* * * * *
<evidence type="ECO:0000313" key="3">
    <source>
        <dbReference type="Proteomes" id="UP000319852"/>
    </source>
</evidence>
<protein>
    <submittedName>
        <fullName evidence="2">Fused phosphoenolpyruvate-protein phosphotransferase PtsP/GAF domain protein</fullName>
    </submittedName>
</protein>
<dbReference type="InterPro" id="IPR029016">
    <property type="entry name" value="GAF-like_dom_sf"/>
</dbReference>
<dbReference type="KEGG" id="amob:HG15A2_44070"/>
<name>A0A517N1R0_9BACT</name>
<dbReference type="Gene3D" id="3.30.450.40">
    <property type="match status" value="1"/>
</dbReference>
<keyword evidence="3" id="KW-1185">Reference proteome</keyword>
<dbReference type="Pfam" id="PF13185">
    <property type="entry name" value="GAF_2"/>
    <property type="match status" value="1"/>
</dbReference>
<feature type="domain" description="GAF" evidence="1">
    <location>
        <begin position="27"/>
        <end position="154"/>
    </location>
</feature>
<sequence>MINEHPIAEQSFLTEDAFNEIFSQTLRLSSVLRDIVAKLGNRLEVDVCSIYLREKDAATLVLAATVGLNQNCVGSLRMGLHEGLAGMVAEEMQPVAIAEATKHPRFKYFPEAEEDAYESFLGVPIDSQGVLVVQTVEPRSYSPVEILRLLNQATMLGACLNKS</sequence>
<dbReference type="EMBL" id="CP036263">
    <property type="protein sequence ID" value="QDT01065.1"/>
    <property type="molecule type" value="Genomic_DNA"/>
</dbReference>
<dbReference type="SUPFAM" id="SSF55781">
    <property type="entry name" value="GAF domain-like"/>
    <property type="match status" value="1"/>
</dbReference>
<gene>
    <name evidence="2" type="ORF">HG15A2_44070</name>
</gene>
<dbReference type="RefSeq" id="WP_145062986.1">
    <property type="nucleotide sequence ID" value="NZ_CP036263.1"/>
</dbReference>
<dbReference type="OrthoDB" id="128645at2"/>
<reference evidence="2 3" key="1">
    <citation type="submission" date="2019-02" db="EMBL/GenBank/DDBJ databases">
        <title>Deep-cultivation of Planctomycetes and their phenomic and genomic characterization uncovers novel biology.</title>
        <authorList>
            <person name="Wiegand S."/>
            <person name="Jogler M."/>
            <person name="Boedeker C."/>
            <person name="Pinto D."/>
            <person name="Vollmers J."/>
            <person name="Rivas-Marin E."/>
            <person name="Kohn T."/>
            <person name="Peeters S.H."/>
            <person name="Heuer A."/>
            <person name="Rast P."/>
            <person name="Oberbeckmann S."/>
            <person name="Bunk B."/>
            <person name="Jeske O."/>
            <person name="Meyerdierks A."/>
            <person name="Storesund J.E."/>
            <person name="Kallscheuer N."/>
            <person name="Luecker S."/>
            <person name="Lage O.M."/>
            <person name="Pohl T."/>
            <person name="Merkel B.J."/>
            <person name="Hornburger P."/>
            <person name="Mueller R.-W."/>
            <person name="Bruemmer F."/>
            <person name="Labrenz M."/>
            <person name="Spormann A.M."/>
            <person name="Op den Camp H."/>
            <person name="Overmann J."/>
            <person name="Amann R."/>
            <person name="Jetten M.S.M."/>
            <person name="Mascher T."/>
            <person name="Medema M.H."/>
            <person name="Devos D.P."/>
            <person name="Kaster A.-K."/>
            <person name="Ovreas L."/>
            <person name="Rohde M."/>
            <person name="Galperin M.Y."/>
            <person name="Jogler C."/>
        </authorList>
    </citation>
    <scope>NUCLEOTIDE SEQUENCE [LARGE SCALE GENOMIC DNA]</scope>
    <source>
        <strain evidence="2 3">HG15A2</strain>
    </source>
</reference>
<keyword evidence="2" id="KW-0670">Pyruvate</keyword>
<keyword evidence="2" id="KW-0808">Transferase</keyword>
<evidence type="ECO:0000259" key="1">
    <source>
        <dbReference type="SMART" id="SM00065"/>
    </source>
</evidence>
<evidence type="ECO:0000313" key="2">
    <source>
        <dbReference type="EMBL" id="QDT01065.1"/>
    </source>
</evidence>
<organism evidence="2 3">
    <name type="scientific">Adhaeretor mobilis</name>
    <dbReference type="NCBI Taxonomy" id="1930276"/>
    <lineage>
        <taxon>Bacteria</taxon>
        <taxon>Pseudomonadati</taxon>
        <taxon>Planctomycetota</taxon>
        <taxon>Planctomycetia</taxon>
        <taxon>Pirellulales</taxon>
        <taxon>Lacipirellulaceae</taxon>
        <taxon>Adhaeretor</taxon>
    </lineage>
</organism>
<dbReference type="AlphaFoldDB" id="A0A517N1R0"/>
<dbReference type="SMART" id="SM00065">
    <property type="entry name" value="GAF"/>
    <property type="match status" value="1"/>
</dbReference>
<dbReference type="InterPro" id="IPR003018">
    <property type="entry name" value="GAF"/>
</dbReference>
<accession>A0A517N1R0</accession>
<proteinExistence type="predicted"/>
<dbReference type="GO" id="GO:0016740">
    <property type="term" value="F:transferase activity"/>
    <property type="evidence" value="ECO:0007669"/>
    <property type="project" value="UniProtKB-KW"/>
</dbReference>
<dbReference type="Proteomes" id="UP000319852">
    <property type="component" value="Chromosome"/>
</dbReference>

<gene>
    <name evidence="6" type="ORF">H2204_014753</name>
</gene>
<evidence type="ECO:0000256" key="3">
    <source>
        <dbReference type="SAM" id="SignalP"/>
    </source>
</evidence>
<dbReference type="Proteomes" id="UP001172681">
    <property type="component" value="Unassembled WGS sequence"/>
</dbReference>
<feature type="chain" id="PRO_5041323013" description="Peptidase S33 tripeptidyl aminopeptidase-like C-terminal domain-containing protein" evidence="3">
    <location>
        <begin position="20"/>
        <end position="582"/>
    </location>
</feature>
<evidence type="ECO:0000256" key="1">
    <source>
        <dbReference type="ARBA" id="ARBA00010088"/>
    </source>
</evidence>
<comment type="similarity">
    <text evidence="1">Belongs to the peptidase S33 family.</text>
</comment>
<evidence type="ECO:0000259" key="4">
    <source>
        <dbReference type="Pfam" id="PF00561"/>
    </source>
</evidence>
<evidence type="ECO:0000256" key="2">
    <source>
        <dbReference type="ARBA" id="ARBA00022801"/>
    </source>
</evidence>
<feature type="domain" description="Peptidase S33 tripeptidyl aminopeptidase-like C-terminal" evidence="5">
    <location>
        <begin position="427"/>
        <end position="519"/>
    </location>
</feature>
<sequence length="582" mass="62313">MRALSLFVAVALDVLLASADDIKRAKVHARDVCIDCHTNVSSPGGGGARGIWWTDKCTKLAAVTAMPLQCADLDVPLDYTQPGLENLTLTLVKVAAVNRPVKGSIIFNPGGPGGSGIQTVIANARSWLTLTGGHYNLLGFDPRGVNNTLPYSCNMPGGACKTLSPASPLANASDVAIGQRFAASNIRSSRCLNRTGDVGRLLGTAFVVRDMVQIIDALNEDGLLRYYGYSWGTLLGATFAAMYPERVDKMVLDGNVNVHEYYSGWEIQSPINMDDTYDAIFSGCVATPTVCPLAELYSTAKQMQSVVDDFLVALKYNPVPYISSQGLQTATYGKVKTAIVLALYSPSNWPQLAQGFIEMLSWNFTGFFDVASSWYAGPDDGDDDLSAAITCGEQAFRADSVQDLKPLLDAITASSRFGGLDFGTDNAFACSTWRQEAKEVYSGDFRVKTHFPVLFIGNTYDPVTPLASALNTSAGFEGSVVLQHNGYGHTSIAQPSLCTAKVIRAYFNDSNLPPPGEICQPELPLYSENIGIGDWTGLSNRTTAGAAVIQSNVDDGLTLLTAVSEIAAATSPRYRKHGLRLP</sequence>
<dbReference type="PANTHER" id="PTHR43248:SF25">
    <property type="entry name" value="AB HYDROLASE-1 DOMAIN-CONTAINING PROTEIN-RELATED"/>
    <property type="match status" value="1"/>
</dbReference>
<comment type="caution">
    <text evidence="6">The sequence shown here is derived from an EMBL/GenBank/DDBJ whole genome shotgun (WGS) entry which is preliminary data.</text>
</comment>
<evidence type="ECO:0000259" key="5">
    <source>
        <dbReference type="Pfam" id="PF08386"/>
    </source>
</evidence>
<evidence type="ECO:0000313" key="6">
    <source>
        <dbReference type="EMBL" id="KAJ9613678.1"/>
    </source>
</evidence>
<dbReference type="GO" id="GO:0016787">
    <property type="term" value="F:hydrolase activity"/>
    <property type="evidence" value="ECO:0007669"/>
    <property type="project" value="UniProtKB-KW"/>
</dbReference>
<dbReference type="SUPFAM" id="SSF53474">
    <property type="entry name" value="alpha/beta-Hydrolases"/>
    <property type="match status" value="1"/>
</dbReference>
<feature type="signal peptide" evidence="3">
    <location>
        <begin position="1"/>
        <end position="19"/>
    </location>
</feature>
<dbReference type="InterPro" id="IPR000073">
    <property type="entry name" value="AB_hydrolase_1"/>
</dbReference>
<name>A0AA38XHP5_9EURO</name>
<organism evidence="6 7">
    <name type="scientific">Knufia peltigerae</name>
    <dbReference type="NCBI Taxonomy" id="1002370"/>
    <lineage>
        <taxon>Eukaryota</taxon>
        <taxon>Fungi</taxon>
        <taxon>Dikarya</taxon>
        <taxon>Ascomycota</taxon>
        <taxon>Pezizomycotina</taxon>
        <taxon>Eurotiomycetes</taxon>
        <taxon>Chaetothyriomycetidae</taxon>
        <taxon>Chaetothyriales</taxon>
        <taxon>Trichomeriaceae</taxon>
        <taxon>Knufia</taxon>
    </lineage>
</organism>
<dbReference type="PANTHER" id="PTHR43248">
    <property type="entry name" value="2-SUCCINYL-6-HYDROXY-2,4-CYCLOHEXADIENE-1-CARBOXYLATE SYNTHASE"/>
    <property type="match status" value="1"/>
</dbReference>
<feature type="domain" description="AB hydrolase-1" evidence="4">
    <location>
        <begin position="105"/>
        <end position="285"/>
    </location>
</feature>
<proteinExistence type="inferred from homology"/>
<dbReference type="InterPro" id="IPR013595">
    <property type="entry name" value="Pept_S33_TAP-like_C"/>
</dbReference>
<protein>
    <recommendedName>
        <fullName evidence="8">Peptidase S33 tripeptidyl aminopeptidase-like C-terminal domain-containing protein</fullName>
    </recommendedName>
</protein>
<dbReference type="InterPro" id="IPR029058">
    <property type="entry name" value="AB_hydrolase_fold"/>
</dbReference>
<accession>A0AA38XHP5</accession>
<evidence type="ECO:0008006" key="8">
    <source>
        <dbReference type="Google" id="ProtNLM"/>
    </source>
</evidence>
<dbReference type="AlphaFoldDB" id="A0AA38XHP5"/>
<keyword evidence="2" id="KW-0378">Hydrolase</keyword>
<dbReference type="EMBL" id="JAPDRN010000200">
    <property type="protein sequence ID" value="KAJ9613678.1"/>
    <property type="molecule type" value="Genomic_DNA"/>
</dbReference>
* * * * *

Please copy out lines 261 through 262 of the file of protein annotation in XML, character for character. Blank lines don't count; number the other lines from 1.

<dbReference type="EMBL" id="JAPDRN010000200">
    <property type="protein sequence ID" value="KAJ9613678.1"/>